The other really great thing about using YouTube is the SEO benefits it provides. As we all know, ranking for almost any text keyword is extremely difficult. Getting on the first page of Google for almost any subject is nearly impossible. But, Google is always trying to find a way to feature video items in search results. So, while you may not rank on the first page for text-based keywords, you might be able to get prime placement for a video you created that was tagged and described properly for those competitive terms. The reason? While everyone is out there fighting over text-based results, very few companies are creating relevant video clips thus the competition for those video placements is far less. Obviously, applying some sort of metric and goal around that concept will legitimize your use of YouTube in your social strategy in a big way.

TIP OF THE ICEBERG

Obviously there are hundreds of other social tools I didn’t touch on in this post. I also only scratched the surface of what you can be doing to measure the effectiveness of a social media campaign. For companies that want to really drop some cash and dig into the depths of social media measurement and reporting, there are products like Radian6 that are geared towards enterprise level clients that need more extensive data at a more granular level. While I understand the need for  Fortune 500 companies and the like to go to such lengths to report on such a large component of their marketing budget, I think the tips outlined above should get the majority of you started on planning and launching the first stages of your social media campaigns in a manageable and affordable way.

Increasing Revenue with Social Media?

8 Mar

Increasing Revenue with Social Media?

I pitch to a handful of new clients each week. Some already understand they need a social media strategy, but for a variety of reasons they’ve been unable to implement it on their own. Usually it’s because they don’t have someone on staff that understands the intricacies of new media and they would rather roadtest a lower-risk campaign with an outside contractor rather than hire someone full-time to create and implement their strategy. That’s where I come in to help.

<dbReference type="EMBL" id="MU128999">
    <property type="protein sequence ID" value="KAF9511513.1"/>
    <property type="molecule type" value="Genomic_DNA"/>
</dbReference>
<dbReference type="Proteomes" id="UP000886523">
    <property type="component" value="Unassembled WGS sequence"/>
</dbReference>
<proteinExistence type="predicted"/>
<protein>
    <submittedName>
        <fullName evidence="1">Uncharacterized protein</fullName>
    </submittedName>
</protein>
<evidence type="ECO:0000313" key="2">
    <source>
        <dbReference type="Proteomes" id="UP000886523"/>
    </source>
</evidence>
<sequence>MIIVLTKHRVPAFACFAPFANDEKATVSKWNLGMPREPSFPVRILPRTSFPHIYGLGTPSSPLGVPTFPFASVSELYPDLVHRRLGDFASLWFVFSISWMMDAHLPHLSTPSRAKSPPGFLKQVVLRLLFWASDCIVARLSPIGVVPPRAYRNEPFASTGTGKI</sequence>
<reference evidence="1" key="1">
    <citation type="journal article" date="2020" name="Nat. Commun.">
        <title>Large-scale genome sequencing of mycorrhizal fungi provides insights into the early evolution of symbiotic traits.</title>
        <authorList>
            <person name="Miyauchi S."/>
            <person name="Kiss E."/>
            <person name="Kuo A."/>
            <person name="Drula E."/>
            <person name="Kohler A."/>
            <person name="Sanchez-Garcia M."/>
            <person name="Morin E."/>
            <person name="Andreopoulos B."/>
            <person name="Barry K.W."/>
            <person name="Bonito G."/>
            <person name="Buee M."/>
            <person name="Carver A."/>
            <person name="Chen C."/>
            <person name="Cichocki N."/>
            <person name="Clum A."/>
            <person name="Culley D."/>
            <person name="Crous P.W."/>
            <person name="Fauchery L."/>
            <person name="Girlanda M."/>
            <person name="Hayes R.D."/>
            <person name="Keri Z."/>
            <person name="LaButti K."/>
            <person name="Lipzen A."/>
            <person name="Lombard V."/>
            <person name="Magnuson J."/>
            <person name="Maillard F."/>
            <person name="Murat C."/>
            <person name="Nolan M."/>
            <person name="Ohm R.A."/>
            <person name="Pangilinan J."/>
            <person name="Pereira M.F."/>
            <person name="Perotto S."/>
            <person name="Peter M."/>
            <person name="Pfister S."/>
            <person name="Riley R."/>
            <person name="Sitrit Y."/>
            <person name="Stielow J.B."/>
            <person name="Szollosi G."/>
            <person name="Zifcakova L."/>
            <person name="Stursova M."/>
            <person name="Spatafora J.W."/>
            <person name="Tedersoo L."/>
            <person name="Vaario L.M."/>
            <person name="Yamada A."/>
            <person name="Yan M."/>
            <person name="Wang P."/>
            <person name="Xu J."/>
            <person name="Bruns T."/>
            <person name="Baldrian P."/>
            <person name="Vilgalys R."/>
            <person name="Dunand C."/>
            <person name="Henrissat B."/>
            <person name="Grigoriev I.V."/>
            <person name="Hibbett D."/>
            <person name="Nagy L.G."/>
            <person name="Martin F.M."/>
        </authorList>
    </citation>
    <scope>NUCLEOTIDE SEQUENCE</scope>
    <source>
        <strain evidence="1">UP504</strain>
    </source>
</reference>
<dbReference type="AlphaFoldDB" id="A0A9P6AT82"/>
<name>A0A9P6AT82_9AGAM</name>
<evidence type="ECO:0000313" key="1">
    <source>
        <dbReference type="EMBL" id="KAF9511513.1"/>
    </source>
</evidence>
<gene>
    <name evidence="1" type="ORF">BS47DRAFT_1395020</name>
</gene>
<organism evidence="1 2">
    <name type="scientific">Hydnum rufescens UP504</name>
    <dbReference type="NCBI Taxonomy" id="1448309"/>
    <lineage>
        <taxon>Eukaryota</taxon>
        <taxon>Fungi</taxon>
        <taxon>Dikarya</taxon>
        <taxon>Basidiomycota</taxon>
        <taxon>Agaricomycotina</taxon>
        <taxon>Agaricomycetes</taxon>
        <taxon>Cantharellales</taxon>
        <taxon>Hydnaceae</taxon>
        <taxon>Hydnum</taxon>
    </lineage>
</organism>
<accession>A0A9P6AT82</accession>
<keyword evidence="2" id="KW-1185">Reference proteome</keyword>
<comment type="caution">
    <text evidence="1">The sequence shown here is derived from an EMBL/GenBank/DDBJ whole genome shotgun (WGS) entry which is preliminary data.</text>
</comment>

The question I’m asked most of the time on the first phone call is “How much will this social media campaign increase my revenue?” Or, they phrase it another way, usually something like “If we see financial gain from this in the first month or two then we’ll continue it indefinitely.”

This is where I close my eyes on the other end of the phone, calm myself and politely deliver the response that I’ve delivered a thousand times before. I explain that it doesn’t work that way – social media is not a quick fix to increase sales. In fact, if that’s your only objective then the money you’ve earmarked for a new media campaign would be better used on search or affiliate marketing. Both of those channels are optimized for sales and have a proven track record in increasing revenue. Social media, not so much.

WHAT SHOULD I EXPECT FROM SOCIAL MEDIA?

For many potential clients, the call is over after I finish explaining the points noted above. For them it was only about short term sales and if that isn’t possible, there was no point in spending money on all that new-fangled Twitter stuff. But occasionally, I talk to a client that gets it. They understand that social media is an investment in their brand. Below I’ve outlined four things that you should care about when envisioning your social strategy: